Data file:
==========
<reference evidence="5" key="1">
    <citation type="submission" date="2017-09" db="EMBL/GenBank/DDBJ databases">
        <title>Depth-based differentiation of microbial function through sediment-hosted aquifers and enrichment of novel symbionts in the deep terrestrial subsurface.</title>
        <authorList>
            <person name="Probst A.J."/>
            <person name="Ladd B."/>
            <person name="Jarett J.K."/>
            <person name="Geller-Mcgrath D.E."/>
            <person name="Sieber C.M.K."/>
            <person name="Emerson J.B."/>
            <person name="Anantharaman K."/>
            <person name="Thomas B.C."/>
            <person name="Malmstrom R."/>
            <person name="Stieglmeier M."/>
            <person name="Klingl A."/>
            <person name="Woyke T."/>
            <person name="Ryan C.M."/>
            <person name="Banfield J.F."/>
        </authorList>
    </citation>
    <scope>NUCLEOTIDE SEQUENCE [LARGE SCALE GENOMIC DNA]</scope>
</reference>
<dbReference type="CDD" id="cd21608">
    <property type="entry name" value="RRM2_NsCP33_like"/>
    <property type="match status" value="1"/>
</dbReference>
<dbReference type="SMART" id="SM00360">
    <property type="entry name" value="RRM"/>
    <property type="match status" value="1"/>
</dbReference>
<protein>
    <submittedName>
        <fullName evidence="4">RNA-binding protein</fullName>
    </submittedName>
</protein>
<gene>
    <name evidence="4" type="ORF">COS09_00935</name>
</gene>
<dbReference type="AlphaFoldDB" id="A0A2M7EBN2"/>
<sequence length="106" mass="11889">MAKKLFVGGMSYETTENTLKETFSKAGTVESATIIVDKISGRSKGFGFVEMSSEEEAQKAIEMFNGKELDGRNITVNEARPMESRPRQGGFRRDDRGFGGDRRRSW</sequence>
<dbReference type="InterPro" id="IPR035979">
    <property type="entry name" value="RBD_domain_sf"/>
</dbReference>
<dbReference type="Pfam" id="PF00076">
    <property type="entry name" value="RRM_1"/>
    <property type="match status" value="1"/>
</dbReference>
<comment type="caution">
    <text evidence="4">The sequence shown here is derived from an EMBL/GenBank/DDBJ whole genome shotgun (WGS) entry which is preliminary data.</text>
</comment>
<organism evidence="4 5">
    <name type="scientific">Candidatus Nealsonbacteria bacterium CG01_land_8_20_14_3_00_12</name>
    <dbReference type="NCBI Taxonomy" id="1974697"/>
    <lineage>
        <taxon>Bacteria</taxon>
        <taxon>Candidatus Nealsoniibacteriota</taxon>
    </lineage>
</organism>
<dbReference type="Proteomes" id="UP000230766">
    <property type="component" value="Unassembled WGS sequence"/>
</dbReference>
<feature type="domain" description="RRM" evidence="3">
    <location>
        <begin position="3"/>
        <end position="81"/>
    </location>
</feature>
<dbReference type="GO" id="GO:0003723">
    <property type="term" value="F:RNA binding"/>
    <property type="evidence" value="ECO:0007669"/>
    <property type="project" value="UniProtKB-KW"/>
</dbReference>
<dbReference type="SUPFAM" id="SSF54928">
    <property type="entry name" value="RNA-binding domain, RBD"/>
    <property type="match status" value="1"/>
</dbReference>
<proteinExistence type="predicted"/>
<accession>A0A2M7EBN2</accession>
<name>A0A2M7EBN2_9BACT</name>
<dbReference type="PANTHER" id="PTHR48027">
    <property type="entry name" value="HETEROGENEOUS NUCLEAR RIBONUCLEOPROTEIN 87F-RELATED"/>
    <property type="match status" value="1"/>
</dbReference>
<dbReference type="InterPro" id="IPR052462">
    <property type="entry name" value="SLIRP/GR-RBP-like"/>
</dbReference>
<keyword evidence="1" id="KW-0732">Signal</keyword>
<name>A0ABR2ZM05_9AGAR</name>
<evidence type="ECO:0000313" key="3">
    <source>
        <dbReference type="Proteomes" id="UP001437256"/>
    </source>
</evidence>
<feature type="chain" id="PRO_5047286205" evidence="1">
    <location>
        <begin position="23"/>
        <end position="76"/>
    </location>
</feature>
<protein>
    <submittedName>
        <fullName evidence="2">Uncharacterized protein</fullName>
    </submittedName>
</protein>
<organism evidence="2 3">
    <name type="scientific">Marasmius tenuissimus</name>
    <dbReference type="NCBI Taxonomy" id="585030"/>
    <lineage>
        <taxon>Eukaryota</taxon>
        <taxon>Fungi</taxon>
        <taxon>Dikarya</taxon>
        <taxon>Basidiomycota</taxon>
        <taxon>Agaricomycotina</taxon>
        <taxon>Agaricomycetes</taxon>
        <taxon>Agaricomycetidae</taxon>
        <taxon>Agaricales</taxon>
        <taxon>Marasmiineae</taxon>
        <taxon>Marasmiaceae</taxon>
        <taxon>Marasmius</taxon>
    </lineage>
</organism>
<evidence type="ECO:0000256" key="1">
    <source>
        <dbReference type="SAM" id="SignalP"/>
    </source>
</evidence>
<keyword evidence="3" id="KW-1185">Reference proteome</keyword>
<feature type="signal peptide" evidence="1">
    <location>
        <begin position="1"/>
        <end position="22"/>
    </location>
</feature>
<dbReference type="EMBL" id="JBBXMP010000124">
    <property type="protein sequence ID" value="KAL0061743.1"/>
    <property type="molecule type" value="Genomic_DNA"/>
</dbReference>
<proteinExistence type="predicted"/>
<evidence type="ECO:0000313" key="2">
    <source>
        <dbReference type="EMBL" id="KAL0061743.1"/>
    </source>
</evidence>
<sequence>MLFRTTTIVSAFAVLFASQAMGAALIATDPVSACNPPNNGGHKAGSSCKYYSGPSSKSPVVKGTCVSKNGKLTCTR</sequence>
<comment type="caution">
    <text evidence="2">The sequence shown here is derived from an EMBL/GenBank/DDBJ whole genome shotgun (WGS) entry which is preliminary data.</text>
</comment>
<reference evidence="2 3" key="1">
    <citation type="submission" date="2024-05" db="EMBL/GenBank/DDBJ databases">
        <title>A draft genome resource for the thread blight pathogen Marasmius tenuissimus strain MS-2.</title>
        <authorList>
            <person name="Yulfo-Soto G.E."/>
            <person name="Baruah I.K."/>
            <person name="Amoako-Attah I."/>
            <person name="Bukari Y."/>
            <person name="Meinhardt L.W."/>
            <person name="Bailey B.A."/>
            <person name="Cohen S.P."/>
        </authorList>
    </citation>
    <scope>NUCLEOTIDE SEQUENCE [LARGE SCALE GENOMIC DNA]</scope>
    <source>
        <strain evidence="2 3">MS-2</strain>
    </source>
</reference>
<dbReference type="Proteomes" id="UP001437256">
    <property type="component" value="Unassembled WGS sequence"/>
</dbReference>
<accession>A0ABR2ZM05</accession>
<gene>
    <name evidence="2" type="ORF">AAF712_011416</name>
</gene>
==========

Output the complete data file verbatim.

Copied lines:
<reference evidence="5" key="1">
    <citation type="submission" date="2017-09" db="EMBL/GenBank/DDBJ databases">
        <title>Depth-based differentiation of microbial function through sediment-hosted aquifers and enrichment of novel symbionts in the deep terrestrial subsurface.</title>
        <authorList>
            <person name="Probst A.J."/>
            <person name="Ladd B."/>
            <person name="Jarett J.K."/>
            <person name="Geller-Mcgrath D.E."/>
            <person name="Sieber C.M.K."/>
            <person name="Emerson J.B."/>
            <person name="Anantharaman K."/>
            <person name="Thomas B.C."/>
            <person name="Malmstrom R."/>
            <person name="Stieglmeier M."/>
            <person name="Klingl A."/>
            <person name="Woyke T."/>
            <person name="Ryan C.M."/>
            <person name="Banfield J.F."/>
        </authorList>
    </citation>
    <scope>NUCLEOTIDE SEQUENCE [LARGE SCALE GENOMIC DNA]</scope>
</reference>
<dbReference type="CDD" id="cd21608">
    <property type="entry name" value="RRM2_NsCP33_like"/>
    <property type="match status" value="1"/>
</dbReference>
<dbReference type="SMART" id="SM00360">
    <property type="entry name" value="RRM"/>
    <property type="match status" value="1"/>
</dbReference>
<protein>
    <submittedName>
        <fullName evidence="4">RNA-binding protein</fullName>
    </submittedName>
</protein>
<gene>
    <name evidence="4" type="ORF">COS09_00935</name>
</gene>
<dbReference type="AlphaFoldDB" id="A0A2M7EBN2"/>
<sequence length="106" mass="11889">MAKKLFVGGMSYETTENTLKETFSKAGTVESATIIVDKISGRSKGFGFVEMSSEEEAQKAIEMFNGKELDGRNITVNEARPMESRPRQGGFRRDDRGFGGDRRRSW</sequence>
<dbReference type="InterPro" id="IPR035979">
    <property type="entry name" value="RBD_domain_sf"/>
</dbReference>
<dbReference type="Pfam" id="PF00076">
    <property type="entry name" value="RRM_1"/>
    <property type="match status" value="1"/>
</dbReference>
<comment type="caution">
    <text evidence="4">The sequence shown here is derived from an EMBL/GenBank/DDBJ whole genome shotgun (WGS) entry which is preliminary data.</text>
</comment>
<organism evidence="4 5">
    <name type="scientific">Candidatus Nealsonbacteria bacterium CG01_land_8_20_14_3_00_12</name>
    <dbReference type="NCBI Taxonomy" id="1974697"/>
    <lineage>
        <taxon>Bacteria</taxon>
        <taxon>Candidatus Nealsoniibacteriota</taxon>
    </lineage>
</organism>
<dbReference type="Proteomes" id="UP000230766">
    <property type="component" value="Unassembled WGS sequence"/>
</dbReference>
<feature type="domain" description="RRM" evidence="3">
    <location>
        <begin position="3"/>
        <end position="81"/>
    </location>
</feature>
<dbReference type="GO" id="GO:0003723">
    <property type="term" value="F:RNA binding"/>
    <property type="evidence" value="ECO:0007669"/>
    <property type="project" value="UniProtKB-KW"/>
</dbReference>
<dbReference type="SUPFAM" id="SSF54928">
    <property type="entry name" value="RNA-binding domain, RBD"/>
    <property type="match status" value="1"/>
</dbReference>
<proteinExistence type="predicted"/>
<accession>A0A2M7EBN2</accession>
<name>A0A2M7EBN2_9BACT</name>
<dbReference type="PANTHER" id="PTHR48027">
    <property type="entry name" value="HETEROGENEOUS NUCLEAR RIBONUCLEOPROTEIN 87F-RELATED"/>
    <property type="match status" value="1"/>
</dbReference>
<dbReference type="InterPro" id="IPR052462">
    <property type="entry name" value="SLIRP/GR-RBP-like"/>
</dbReference>
<keyword evidence="1" id="KW-0732">Signal</keyword>
<name>A0ABR2ZM05_9AGAR</name>
<evidence type="ECO:0000313" key="3">
    <source>
        <dbReference type="Proteomes" id="UP001437256"/>
    </source>
</evidence>
<feature type="chain" id="PRO_5047286205" evidence="1">
    <location>
        <begin position="23"/>
        <end position="76"/>
    </location>
</feature>
<protein>
    <submittedName>
        <fullName evidence="2">Uncharacterized protein</fullName>
    </submittedName>
</protein>
<organism evidence="2 3">
    <name type="scientific">Marasmius tenuissimus</name>
    <dbReference type="NCBI Taxonomy" id="585030"/>
    <lineage>
        <taxon>Eukaryota</taxon>
        <taxon>Fungi</taxon>
        <taxon>Dikarya</taxon>
        <taxon>Basidiomycota</taxon>
        <taxon>Agaricomycotina</taxon>
        <taxon>Agaricomycetes</taxon>
        <taxon>Agaricomycetidae</taxon>
        <taxon>Agaricales</taxon>
        <taxon>Marasmiineae</taxon>
        <taxon>Marasmiaceae</taxon>
        <taxon>Marasmius</taxon>
    </lineage>
</organism>
<evidence type="ECO:0000256" key="1">
    <source>
        <dbReference type="SAM" id="SignalP"/>
    </source>
</evidence>
<keyword evidence="3" id="KW-1185">Reference proteome</keyword>
<feature type="signal peptide" evidence="1">
    <location>
        <begin position="1"/>
        <end position="22"/>
    </location>
</feature>
<dbReference type="EMBL" id="JBBXMP010000124">
    <property type="protein sequence ID" value="KAL0061743.1"/>
    <property type="molecule type" value="Genomic_DNA"/>
</dbReference>
<proteinExistence type="predicted"/>
<evidence type="ECO:0000313" key="2">
    <source>
        <dbReference type="EMBL" id="KAL0061743.1"/>
    </source>
</evidence>
<sequence>MLFRTTTIVSAFAVLFASQAMGAALIATDPVSACNPPNNGGHKAGSSCKYYSGPSSKSPVVKGTCVSKNGKLTCTR</sequence>
<comment type="caution">
    <text evidence="2">The sequence shown here is derived from an EMBL/GenBank/DDBJ whole genome shotgun (WGS) entry which is preliminary data.</text>
</comment>
<reference evidence="2 3" key="1">
    <citation type="submission" date="2024-05" db="EMBL/GenBank/DDBJ databases">
        <title>A draft genome resource for the thread blight pathogen Marasmius tenuissimus strain MS-2.</title>
        <authorList>
            <person name="Yulfo-Soto G.E."/>
            <person name="Baruah I.K."/>
            <person name="Amoako-Attah I."/>
            <person name="Bukari Y."/>
            <person name="Meinhardt L.W."/>
            <person name="Bailey B.A."/>
            <person name="Cohen S.P."/>
        </authorList>
    </citation>
    <scope>NUCLEOTIDE SEQUENCE [LARGE SCALE GENOMIC DNA]</scope>
    <source>
        <strain evidence="2 3">MS-2</strain>
    </source>
</reference>
<dbReference type="Proteomes" id="UP001437256">
    <property type="component" value="Unassembled WGS sequence"/>
</dbReference>
<accession>A0ABR2ZM05</accession>
<gene>
    <name evidence="2" type="ORF">AAF712_011416</name>
</gene>